In the first-of-its-kind surgery, a man has been given a second face transplant by a French surgeon. The patient, Jerome Hamon, was transplanted a new face in 2010, when he was in his mid 30s by Dr Laurent Lantieri, a plastic surgeon from the Georges-Pompidou Hospital in Paris. Now, he has been given a second face transplant following disfigurement due to the reaction of some common cold antibiotics.
Being nicknamed 'the man with three faces', Jerome is the world's first recipient of a full face transplant, which included giving him tear ducts and eyelids and occurred in 2010. Now, he has also become the world's first man to receive a double face transplant. He is suffering from neurofibromatosis type I, which is a condition of genetic mutation that leads to disfiguring tumours.



The first operation of Jerome was a success but his condition got complicated when he was given antibiotics for common cold that were incompatible with his immunosuppressive treatment. In 2016, he started showing signs of transplant rejection and this led to the disfiguration of his face.

It was in last summer that he was admitted to a hospital and in November, doctors removed his face due to irreparable necrosis. The man lived without a face for two whole months as there were no immediate donors available.

Hamon's condition was called as that of 'the walking dead' by Lantieri. The man had no eyelids, no skin, no ears, he could not eat or speak, had limited hearing and could only communicate by turning his head and a little bit of writing.

However, the second face surgery needed Hamon's approval. "I made up my mind very quickly," Hamon told a French daily. "I understood I didn't have any choice otherwise it would have ended in tragedy," he said.

However, he pulled through it very bravely. Finally, the medical team got informed about a donor in January, who was a 22-year old man who had died many kilometers away from Paris. Logistics and medical arrangements were swiftly launched and the surgeon was required to remove the face of the donor and carry it back to France by dawn.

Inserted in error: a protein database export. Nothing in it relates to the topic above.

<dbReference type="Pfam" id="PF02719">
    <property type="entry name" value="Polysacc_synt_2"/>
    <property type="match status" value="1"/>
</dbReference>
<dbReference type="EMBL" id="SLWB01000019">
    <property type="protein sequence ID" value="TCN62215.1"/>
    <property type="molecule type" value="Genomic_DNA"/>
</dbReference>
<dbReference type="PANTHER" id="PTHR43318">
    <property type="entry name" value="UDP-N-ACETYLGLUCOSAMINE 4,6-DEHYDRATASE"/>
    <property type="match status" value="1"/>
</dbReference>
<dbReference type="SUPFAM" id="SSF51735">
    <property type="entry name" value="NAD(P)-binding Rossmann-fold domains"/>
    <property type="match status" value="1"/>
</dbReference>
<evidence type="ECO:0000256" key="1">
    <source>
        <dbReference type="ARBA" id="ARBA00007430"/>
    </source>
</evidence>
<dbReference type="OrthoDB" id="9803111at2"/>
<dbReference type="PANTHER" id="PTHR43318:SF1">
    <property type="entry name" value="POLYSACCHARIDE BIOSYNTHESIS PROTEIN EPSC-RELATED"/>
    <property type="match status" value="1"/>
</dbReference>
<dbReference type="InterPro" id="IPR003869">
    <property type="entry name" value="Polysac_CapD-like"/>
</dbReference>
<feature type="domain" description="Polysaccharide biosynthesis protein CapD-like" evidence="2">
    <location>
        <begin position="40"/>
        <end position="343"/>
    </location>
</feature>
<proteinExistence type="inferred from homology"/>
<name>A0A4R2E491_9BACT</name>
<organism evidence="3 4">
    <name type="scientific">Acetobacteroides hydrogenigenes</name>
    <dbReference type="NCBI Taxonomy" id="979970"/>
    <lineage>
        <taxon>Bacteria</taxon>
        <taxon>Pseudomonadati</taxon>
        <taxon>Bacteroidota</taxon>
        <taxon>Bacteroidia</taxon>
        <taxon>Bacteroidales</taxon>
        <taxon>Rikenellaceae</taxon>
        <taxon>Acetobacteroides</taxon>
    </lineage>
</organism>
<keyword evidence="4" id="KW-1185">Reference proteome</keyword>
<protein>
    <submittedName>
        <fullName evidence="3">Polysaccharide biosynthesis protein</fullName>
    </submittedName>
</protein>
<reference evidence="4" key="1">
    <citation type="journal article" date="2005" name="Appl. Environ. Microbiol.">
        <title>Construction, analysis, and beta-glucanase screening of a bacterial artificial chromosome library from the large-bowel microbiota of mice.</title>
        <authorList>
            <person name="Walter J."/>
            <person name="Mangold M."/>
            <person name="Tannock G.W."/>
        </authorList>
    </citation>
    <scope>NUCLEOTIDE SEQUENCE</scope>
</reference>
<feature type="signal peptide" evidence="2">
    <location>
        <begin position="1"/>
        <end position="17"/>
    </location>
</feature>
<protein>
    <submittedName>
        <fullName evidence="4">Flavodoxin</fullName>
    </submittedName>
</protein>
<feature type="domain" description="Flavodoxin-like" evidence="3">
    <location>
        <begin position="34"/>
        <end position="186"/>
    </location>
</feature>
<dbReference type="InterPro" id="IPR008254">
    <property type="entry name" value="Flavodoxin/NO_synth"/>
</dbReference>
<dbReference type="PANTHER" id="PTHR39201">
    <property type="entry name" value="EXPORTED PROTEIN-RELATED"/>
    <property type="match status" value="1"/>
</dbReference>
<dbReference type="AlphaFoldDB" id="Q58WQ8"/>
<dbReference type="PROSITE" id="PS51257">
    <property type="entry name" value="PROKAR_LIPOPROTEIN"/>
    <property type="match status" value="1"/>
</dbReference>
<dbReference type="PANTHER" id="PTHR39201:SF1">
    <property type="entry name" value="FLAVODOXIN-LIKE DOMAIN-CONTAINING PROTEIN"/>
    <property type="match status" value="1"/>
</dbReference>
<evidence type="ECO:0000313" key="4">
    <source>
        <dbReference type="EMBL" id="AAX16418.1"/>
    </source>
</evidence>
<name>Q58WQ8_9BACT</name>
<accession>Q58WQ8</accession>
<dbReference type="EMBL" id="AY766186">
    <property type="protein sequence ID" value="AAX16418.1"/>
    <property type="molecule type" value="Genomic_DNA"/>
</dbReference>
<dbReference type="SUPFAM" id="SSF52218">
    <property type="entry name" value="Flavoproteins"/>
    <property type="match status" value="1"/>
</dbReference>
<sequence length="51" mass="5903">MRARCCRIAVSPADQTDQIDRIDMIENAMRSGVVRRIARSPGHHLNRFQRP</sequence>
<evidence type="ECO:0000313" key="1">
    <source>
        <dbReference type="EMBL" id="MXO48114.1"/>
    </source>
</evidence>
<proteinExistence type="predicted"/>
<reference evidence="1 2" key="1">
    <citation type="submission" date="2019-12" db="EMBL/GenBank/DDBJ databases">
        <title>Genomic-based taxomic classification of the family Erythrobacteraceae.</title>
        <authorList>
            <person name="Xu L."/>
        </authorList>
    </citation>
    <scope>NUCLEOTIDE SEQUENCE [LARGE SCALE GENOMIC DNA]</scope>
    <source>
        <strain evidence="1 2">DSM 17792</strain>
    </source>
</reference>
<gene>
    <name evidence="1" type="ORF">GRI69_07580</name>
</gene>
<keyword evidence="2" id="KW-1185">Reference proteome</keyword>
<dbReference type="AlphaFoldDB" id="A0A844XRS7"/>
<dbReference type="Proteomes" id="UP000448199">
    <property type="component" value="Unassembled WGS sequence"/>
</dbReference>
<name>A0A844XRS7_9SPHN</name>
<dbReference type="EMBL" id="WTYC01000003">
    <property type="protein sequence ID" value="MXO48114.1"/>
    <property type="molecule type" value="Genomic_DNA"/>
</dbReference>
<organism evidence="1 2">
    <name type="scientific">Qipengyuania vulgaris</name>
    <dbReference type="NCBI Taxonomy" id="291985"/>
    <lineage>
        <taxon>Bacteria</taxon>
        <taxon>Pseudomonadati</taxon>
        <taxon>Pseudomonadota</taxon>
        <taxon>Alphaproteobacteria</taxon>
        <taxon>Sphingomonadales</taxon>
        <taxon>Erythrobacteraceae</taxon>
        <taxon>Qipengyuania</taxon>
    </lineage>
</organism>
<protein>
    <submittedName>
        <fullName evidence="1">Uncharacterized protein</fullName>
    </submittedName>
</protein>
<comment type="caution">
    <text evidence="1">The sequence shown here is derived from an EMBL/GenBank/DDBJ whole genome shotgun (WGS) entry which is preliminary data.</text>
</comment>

In the late morning hours of the following day, the surgery was completed and Hamon's new face had a good colour. "[Everyone] was blown away by Jerome's courage, his will, his strength of character in a tragic situation... While he was waiting, he never complained, he was even in a good mood," Bernard Cholley, an anaesthetist, was quoted saying.

The breakthrough surgery has been successful and Hamon's face is now smooth and static. However, the alignment of his skull, skin and features is a gradual process and he would only gain more control with the help of immunosuppressants, say medics.

To be able to receive the second transplant, Hamon even went through three months of blood treatment to remove antibodies from his blood so as to accept the new face. He even had to receive chemotherapy to neutralize his immune system.

"The first transplant I accepted immediately. I thought, 'This is my new face' and this time it's the same... If I hadn't accepted this new face, it would have been terrible. It's a question of identity ... But here we are, it's good, it's me. When I look in the mirror, I say, 'That's Jerome'," he said.

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